Archive for November 16, 2022

Dickie Amuck

Posted in FILM with tags , , , , , , , , , , , , , , , on November 16, 2022 by dcairns

The same night (Saturday, at our online film club — join us?) we ran WITNESS IN THE DARK, we also looked at THE MAN UPSTAIRS, and it was an excellent night. TMU himself is the late Sir Dickie Lord Attenborough, gone berserk in a cheap flat, and beseiged by cops while his fellow lodgers try to decide amongst themselves whether to band together and help him.

It’s a knock-off of LE JOUR SE LEVE or THE LONG NIGHT, but instead of Marcel Carne or Anatole Litvak in charge it has Don Chaffey, distinctly of the B-list but he does all right here. He’s known for his Harryhausens, SEVENTH VOYAGE OF SINBAD JASON AND THE ARGONAUTS and ONE MILLIONS YEARS BC, two of my favourites, and he was headhunted by Disney which maybe kept him away from more thematically ambitious works, but here he’s on top form, apparently relishing the limitations of shooting in and around a single building. Some great angles skilfully used.

TMU is evidently a much more lavish production than WITNESS IN THE DARK, even if it keeps things small. It has proper production design, giving it a sense both of solidity and social authenticity. Admittedly, the crowd gathered outside is rather tiny, and has to be swelled by the rather noticeable presence of Dickie’s chum Bryan Forbes (at least, I think it’s him. Could be Syd Chaplin). So nobody gets clobbered with a bicycle in the crush, it wouldn’t be credible. Asides from Attenborough, there’s Bernard Lee as the mulish copper who wants to barge in with tear gas, surely precipitating tragedy, and Donald Houston as the sympathetic shrink trying to de-escalate the situation. And there’s Virginia Maskell, Kenneth Griffith, Edward Judd (way down the cast as a secondary constable) and other persons of interest.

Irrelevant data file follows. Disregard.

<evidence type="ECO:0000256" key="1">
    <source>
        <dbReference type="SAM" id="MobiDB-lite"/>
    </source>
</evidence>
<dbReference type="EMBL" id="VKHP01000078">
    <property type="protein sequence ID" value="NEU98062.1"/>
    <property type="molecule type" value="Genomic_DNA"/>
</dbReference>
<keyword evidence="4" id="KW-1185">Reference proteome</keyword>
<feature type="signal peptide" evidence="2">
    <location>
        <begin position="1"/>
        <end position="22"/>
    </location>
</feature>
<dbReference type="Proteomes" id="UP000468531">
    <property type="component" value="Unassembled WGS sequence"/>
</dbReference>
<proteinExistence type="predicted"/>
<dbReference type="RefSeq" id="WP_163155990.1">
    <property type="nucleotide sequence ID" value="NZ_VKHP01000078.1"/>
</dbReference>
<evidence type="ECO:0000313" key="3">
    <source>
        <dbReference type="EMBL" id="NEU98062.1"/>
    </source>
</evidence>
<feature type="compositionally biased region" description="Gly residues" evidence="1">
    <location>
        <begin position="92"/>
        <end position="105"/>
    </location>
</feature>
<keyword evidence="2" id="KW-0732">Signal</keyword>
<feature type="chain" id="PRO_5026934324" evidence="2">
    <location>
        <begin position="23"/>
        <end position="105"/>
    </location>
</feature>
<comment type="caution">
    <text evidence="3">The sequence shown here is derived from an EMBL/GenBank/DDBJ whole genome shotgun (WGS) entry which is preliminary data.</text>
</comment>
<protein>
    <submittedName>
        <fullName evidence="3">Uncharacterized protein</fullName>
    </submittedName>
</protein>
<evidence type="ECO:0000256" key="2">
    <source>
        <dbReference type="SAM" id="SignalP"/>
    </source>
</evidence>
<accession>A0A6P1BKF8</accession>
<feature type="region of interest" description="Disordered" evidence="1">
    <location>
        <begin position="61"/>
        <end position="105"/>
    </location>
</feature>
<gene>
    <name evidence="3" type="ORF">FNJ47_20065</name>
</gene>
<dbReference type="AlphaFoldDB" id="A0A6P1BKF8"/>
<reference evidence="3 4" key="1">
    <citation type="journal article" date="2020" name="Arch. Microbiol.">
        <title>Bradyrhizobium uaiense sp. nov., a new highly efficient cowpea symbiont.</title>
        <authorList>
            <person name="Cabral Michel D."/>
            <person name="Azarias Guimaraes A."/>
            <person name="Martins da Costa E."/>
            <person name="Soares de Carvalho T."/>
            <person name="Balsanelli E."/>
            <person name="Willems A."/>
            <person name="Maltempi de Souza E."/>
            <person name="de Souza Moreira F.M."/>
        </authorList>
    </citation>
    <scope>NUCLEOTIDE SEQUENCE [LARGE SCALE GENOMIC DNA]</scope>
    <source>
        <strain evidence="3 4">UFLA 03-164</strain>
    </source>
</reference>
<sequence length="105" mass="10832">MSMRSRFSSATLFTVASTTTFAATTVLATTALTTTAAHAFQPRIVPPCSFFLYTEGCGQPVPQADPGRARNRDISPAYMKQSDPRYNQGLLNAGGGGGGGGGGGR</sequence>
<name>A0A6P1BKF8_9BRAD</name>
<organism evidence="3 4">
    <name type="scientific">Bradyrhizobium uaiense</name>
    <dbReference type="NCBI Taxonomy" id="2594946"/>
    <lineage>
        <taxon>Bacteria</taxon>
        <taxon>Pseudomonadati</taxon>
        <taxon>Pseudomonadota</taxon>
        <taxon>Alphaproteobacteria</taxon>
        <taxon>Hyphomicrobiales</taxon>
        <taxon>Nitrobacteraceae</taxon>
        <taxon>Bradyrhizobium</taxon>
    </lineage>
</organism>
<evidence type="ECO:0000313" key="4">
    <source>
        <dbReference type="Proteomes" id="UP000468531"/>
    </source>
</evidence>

The conflict about how to tackle mental health crises when they impact public order is still timely — the police have very little training in this important part of their job (I think they get about a day) and they’re not always inclined to thoughtful or sensitive approaches (you don’t need ANY academic qualifications to join the fuzz in this country). If you were going to design a service purely to deal with mental health crises, it wouldn’t greatly resemble the police.

This all plays out neatly through interpersonal conflict between Lee and Houston. A British film in 1954 wasn’t about to diss the police for corruption or brutality, but suggesting they can be stupid or misguided was still pretty bold. And this kind of conflict is great to make Houston look good, in his duffel coat, and to get the audience agitated, which we were.

The film is less successful in piecing together Attenborough’s character’s backstory — we get very interested by the pills he’s on, by the fact that he’s a government research scientist involved with nuclear physics — but we don’t find out anything that could serve as a commentary on the bomb, militarism, or society. The neighbours organizing to help him seem motivated by the fact that he’s an educated, middle-class chap, not some yob. In the era of the angry young man, Attenborough is a perturbed middle-aged man.

But the tension is raised nicely — there’s almost no music, just the opening titles and some very faint rhythmic sounds during the final countdown to surrender or death. It’s all done with story, performance, lighting and framing (by Gerald Gibbs who shot WHISKY GALORE!), and editing (John Trumper, who cut GET CARTER). A slight overuse of the cucalorus, but those abstract, unmotivated shadows are lovely so I can’t begrudge them.